From the Publisher
“Its counterintuitive thesis and studious avoidance of lit-crit jargon will ensure a willing audience of students of American and African-American literature” —Publisher's Weekly
“Professor Trudier Harris's view of strength as a symptom of disease and her ‘proof’ in literary texts enables us all to reach beyond the stereotype of Black women as pillars of strength, as those who easily endure the unspeakable. The literary criticism of Harris's texts in Saints, Sinners, Saviors, brings home the immediacy of Black women's lives in the twenty-first century. This is a must book for any classroom concerned with the being of Black womanhood in the world.” —Charlotte Pierce-Baker, Ph.D., Duke University, author of Surviving the Silence: Black Women's Stories of Rape
...vivid and provocative descriptions of some of the great strong women characters of recent African American literature.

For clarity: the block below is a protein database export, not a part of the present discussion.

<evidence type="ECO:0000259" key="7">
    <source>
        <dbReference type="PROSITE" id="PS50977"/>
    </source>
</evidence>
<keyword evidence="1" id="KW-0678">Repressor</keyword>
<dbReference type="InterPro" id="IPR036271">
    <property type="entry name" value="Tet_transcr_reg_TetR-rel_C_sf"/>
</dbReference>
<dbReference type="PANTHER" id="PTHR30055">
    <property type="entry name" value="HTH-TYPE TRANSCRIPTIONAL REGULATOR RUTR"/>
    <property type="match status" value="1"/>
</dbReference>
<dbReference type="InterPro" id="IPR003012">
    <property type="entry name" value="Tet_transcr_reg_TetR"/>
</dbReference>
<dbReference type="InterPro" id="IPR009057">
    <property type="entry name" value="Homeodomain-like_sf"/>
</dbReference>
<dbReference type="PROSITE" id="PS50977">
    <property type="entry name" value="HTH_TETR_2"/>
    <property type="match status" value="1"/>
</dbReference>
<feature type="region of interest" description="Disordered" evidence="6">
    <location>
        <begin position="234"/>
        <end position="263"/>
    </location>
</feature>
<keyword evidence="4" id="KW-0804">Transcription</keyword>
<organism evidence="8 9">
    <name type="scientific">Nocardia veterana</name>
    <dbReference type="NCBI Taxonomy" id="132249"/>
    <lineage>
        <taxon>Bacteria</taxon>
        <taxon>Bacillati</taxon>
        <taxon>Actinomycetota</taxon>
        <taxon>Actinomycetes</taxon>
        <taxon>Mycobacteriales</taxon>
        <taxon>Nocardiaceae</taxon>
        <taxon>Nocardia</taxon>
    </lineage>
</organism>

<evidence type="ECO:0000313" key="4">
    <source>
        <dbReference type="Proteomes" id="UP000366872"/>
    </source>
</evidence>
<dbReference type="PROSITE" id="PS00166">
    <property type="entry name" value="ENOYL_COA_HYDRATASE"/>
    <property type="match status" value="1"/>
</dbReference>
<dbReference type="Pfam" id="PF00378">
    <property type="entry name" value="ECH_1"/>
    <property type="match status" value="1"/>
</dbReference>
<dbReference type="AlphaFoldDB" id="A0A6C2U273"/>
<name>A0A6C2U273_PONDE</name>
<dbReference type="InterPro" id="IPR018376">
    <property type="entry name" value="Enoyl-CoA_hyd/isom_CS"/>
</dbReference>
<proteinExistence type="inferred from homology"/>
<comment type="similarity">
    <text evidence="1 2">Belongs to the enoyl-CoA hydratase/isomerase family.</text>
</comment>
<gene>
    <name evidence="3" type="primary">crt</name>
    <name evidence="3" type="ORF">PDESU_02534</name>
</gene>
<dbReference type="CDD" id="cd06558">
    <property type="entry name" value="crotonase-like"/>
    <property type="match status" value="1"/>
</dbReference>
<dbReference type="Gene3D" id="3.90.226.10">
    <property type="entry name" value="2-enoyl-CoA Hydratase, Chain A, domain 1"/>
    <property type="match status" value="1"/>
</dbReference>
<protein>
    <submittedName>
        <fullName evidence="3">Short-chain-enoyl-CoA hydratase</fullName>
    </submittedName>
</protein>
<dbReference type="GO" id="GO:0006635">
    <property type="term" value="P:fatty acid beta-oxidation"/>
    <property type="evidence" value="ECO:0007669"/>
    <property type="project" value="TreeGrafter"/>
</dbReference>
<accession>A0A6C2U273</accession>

In this surprising, scholarly volume, Harris (The Power of the Porch) analyzes "the pathology of strength" that has become "a dominant pattern of development for black female character" in much of the literature taught in college African-American studies courses. An English professor at UNC Chapel Hill, Harris challengingly cites such works as Toni Morrison's Beloved, Ernest J. Gaines's A Lesson Before Dying and Toni Cade Bambera's The Salt Eaters to demonstrate a paradox: while "strength is undoubtedly a virtue," she writes, "it is frequently violating and destructive." (For example, the trend toward increasingly strong female characters discourages works featuring vulnerable ones, thereby stifling literary freedom.) Detailing representations of African-American women in 20th-century fiction, Harris reveals the extent to which "African American writers were just as complicitous as the white-created mythology surrounding black women in ensuring that strong, asexual representations of black female characters dominated." Harris is not without sympathy and even admiration for many aspects of these characters, even as she shows links between A Raisin in the Sun's Mama Lena and contemporary TV's fondness for large, strong and comic black female characters. The detail can be deadening so many textual citations; so much time spent on arguments but the thesis is provocative, even when it's not entirely convincing. (Dec.) Forecast: Harris's largely esoteric tone suggests that her book is destined for college classrooms. Its counterintuitive thesis and studious avoidance of lit-crit jargon will ensure a willing audience of students of American and African-American literature. Copyright 2001Cahners Business Information.